Why?!?! - An Author's note

For a final project in Fantasy Fiction (check out sf@sf- its a great resource for everything fantasy and sci-fi) I decided to do a timeline. But I couldn't do any ordinary timeline, right? I mean, that would be entirely too easy.

So for your pleasure, and my pain, this is a timeline showing the progression of magical education since A Wizard of Earthsea was published in 1968-- to see if apprenticeships have died in the wake of the magic school phenomenon... or if they're coming back. Or even more interesting, if they never left in the first place.

And even though this is for a class, I plan on working on it for.. well, forever. So any and all feedback is welcome, and appreciated.

Enjoy the journey through time, my weary travelers. Because here... we... go!

Monday, December 15, 2014

1977- Jones & Charmed Life

Diana Wynne Jones' book Charmed Life hit shelves in 1977, 9 years after A Wizard of Earthsea


Wikipedia summarizes: 

"It features Eric "Cat" Chant and his older sister Gwendolen, a witch. The Chant parents have some magic but they drown in a boating accident in the first pages, leaving a boy who relies on a girl who needs training.
  The Chrestomanci books are collectively named after a powerful enchanter and British government official in a world parallel to ours, who supervises the use of magic —or the Chrestomanci, an office that requires a powerful enchanter and is responsible for supervising. Charmed Life is set in our time, during the tenure of Christopher Chant, who is Chrestomanci in five of the seven books and is often called Chrestomanci as a personal name."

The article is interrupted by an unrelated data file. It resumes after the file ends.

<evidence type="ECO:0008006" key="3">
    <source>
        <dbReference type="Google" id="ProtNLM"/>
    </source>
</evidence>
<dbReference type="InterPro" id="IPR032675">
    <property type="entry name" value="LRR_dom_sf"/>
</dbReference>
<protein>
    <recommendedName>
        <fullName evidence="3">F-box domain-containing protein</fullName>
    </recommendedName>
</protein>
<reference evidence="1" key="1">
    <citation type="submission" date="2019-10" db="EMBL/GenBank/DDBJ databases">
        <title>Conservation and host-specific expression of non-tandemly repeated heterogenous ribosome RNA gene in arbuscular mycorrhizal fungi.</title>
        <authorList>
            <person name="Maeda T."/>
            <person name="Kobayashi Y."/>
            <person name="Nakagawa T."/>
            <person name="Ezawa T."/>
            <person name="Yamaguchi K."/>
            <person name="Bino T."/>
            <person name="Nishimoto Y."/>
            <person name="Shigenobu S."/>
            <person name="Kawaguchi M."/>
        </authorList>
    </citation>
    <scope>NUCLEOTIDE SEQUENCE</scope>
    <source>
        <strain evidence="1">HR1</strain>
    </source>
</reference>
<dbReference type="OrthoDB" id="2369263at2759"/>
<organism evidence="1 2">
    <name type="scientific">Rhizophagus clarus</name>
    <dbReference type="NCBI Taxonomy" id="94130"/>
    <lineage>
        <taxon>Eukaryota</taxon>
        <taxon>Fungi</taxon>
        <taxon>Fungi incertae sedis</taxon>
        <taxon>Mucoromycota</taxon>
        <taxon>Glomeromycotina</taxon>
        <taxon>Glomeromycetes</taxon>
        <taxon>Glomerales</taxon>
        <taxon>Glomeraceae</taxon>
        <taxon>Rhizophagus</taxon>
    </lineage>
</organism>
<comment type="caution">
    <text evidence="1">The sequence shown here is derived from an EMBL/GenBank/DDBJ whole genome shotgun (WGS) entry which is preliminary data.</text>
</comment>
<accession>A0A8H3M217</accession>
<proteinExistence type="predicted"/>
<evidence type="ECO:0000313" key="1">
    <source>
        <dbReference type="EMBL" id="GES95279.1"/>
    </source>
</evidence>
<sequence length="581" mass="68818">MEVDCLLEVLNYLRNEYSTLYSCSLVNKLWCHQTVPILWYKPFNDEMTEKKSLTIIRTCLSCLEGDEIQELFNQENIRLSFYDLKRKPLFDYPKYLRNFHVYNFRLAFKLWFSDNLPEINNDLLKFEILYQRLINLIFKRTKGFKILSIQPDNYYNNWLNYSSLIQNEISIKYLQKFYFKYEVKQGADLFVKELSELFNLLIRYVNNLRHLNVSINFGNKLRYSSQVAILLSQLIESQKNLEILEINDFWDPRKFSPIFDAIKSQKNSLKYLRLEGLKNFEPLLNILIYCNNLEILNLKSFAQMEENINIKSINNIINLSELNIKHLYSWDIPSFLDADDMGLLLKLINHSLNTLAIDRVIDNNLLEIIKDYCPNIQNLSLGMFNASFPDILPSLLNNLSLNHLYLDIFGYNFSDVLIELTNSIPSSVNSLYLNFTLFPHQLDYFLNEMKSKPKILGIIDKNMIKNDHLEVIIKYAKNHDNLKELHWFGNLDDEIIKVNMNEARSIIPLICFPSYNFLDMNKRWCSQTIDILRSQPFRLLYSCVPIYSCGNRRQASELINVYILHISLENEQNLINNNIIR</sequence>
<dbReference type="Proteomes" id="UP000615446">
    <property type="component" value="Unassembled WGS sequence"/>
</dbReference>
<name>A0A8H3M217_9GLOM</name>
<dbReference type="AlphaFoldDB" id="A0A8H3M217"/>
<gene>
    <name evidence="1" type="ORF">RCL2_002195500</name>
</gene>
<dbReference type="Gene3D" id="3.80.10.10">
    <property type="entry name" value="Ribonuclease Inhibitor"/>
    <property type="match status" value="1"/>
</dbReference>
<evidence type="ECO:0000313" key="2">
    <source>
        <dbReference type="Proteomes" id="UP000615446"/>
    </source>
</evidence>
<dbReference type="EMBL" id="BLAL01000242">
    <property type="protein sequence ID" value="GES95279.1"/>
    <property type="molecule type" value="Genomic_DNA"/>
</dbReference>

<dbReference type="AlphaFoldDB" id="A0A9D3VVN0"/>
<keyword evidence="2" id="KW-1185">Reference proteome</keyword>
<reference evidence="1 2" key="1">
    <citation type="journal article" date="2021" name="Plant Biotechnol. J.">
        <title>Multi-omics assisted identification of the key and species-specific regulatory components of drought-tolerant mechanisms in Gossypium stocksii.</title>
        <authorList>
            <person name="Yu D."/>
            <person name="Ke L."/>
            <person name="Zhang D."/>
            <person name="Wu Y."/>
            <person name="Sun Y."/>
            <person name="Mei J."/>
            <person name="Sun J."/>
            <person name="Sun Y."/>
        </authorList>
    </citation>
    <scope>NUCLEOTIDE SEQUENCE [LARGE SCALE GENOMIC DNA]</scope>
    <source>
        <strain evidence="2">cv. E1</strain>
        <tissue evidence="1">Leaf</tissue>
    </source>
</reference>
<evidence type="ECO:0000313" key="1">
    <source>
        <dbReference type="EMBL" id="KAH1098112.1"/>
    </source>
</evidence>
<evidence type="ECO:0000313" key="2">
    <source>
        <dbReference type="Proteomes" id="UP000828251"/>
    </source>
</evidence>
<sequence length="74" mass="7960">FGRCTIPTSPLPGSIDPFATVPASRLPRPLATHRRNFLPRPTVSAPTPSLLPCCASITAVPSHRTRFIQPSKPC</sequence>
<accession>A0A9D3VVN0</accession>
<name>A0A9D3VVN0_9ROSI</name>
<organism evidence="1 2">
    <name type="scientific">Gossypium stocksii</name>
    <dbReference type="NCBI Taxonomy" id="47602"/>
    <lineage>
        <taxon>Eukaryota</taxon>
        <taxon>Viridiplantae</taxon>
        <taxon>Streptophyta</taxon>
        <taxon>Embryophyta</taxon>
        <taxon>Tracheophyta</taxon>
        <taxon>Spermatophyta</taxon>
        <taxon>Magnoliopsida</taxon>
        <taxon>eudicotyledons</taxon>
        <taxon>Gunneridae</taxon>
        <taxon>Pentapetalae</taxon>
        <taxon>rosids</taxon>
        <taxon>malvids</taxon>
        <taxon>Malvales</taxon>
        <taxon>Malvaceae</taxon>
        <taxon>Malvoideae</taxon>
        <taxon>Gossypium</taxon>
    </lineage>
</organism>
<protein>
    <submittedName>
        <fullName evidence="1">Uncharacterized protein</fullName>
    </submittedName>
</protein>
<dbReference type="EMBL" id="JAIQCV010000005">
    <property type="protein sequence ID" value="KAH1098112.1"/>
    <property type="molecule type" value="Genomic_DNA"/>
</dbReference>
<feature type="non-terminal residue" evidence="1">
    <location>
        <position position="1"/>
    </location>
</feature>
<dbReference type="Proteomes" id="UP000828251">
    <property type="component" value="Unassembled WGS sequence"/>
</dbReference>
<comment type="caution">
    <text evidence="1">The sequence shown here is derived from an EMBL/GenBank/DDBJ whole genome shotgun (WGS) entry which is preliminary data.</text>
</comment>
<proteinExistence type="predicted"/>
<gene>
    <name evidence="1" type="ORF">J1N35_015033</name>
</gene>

"Chrestomanci, the magician whose role, we learn in a later book, is to 'watch over all the magic in the world and prevent any harm being done with it'"(Pinsent, paragraph 1, The Work of Diana Wynne Jones)

Magic users, in this context, are people that NEED to be watched over. This makes sense, right? People shouldn't be able to run around, doing god-knows what with that toad and the essence of wart. It should definitely be under some type of authority. 

Also, in this case, while there is an authority figure in the form of Chrestomanci, there isn't a place for overall education. Eric relies on Gwen to learn magic, and yet Gwen doesn't know a whole lot herself. The comment on education here seems to imply that the governing of magic is more important than learning the magic. Maybe this is why, in later fantasy novels, that teaching magic is extremely important. 

The Chrestomanci must look after all magic used, everywhere, all the time. 

That sounds exhausting. 


** As a nice little note, Piers Anthony's first book of his Xanth Series, A Spell for Chameleon was also published in this year. From what I can tell, there doesn't seem to be a whole lot of magical learning going on here, but if I'm wrong, feel free to comment on it. I will add a post, a beautiful, perfect, glorious post for that novel. Thanks :) 

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